The National Academy of Engineering (NAE) announced today that David T. Allen, professor in the McKetta Department of Chemical Engineering at The University of Texas of Austin, along with five Cockrell School of Engineering alumni, have been elected to the prestigious academy.

Election to the academy is among the highest professional distinctions bestowed upon an engineer. Membership honors those who have made outstanding contributions to engineering research and practice, including pioneering new and developing fields of technology and making major advancements in the engineering field and profession. In all, 84 new members and 22 foreign members joined the NAE in 2017.

“We are extremely proud of David, whose leadership on several influential air quality studies has led to new approaches to reducing emissions globally,” said Sharon L. Wood, dean of the Cockrell School and a member of the NAE. “In addition to his achievements in research, his work developing engineering educational programs through his innovative Engineer Your World curriculum has engaged thousands of high school students across the country. David truly exemplifies engineering leadership.”

Since 2013, nine UT Austin professors have been elected as new members to the NAE, and the university has 39 current and emeritus members, among the highest total membership of any U.S. institution.

In addition to Allen, five Cockrell School alumni have been elected to the academy this year: Sergio Manuel Alcocer, Ali H. Dogru, Noboru Kikuchi, Deb A. Niemeier and Randall W. Poston.

About the six new members representing the Cockrell School of Engineering:

David T. Allen is director of the Center for Energy and Environmental Resources in the Cockrell School of Engineering and holds the Melvin H. Gertz Regents Chair in Chemical Engineering. He was recognized by the NAE for contributions to improving air quality and for development in the education and practice of sustainable engineering. Allen served as chair of the U.S. Environmental Protection Agency (EPA) Science Advisory Board from 2012 to 2015. He is a past recipient of the Lewis Award for Contributions to Chemical Engineering Education, the Texas Governor’s Environmental Excellence Award, the Lawrence Cecil Award and the National Science Foundation Presidential Young Investigator Award. He received a B.S. and M.S. in chemical engineering from Cornell University and a Ph.D. in chemical Engineering from the California Institute of Technology.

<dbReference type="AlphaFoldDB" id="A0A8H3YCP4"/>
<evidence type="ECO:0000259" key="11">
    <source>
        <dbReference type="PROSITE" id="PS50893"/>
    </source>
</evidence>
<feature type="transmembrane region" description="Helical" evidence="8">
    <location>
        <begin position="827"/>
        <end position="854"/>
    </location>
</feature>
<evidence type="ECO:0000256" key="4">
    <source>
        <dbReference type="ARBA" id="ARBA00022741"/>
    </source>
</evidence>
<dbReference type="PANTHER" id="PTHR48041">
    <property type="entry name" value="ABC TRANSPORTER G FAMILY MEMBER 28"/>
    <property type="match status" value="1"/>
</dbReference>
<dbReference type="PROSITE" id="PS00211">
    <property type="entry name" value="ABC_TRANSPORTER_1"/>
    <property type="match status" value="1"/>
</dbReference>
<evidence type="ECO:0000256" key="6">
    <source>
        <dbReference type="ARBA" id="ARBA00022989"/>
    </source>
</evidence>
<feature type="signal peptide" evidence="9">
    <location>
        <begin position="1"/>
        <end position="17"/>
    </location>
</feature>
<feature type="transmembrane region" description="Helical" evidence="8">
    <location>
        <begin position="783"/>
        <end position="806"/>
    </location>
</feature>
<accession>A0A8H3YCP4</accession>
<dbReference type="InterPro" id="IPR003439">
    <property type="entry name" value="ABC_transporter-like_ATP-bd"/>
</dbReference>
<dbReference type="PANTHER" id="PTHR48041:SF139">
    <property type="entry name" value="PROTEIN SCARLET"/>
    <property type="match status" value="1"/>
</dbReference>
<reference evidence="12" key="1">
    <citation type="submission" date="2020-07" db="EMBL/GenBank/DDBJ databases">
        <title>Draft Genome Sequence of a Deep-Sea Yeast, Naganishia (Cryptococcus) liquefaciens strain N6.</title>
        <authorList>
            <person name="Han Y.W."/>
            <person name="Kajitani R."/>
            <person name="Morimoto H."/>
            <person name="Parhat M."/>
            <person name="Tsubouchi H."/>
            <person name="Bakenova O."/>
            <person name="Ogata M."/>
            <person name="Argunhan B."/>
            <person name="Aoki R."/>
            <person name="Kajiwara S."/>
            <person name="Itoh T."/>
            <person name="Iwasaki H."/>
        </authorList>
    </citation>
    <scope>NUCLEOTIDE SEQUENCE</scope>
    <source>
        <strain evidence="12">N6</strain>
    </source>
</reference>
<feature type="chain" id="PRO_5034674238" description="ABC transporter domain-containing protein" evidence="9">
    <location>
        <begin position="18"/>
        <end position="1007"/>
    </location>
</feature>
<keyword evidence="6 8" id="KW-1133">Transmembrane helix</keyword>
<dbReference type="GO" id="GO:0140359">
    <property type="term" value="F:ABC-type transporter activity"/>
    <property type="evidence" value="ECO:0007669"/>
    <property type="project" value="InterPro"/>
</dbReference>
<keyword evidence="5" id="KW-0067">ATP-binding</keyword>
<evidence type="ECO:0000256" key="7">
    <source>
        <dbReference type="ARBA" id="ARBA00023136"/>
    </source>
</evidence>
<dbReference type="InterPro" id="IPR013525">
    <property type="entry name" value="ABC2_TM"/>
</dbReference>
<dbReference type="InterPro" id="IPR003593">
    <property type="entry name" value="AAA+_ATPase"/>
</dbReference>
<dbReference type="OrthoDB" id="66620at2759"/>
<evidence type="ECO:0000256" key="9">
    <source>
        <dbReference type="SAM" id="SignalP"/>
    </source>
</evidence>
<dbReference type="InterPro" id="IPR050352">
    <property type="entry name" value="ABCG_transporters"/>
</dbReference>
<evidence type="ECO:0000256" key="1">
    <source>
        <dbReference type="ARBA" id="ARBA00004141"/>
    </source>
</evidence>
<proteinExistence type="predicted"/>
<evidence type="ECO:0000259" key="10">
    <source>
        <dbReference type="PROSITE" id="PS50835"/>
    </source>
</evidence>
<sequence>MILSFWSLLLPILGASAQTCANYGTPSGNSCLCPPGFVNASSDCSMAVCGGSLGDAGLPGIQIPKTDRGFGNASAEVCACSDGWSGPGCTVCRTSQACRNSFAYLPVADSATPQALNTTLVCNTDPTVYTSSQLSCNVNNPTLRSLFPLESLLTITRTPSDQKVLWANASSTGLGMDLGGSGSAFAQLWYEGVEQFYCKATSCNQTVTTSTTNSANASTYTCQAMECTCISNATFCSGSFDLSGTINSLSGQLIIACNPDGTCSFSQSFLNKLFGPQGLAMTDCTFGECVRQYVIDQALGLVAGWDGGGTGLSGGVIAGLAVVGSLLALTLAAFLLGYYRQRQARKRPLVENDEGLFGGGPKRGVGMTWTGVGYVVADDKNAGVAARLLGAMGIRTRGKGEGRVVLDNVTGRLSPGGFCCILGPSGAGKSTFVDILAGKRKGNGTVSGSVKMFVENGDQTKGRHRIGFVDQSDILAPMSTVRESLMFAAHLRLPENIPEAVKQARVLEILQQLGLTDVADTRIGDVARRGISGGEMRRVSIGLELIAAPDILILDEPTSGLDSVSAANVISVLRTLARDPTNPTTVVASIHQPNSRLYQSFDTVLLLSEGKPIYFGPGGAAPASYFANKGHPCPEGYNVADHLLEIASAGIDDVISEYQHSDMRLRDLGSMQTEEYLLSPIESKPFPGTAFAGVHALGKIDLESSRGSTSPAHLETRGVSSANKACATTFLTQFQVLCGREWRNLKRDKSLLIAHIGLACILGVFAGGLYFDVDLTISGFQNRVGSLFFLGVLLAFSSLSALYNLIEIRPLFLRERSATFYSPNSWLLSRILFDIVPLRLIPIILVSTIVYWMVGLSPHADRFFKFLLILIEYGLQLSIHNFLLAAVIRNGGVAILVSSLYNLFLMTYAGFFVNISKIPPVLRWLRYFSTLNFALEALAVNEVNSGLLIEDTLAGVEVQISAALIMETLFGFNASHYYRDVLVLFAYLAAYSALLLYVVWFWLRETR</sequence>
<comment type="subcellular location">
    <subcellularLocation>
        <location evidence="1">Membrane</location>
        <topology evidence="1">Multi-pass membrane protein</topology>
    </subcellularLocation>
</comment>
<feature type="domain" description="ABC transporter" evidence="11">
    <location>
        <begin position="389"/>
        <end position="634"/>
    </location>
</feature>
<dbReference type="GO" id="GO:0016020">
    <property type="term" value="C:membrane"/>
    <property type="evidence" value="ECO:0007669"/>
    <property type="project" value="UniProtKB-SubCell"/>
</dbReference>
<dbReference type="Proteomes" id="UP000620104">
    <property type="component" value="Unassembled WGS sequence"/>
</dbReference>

Sergio Manuel Alcocer (Ph.D. CE 1991) is a research professor in the National Autonomous University of Mexico (UNAM) and the former undersecretary for North America in the Ministry of Foreign Affairs of Mexico. He was recognized for improvements to the seismic safety of buildings in developing countries through improved design standards and government policies. In 2001, Alcocer received the National University Distinction for Young Academics in the area of Technological Innovation and Industrial Design. In 2014, he received the Award of Distinction by The Consortium for North American Higher Education Collaboration, and in 2015, he was named a Distinguished Engineering Graduate of the Cockrell School of Engineering. He received a B.S. in civil engineering from UNAM and a Ph.D. in civil engineering from the Cockrell School.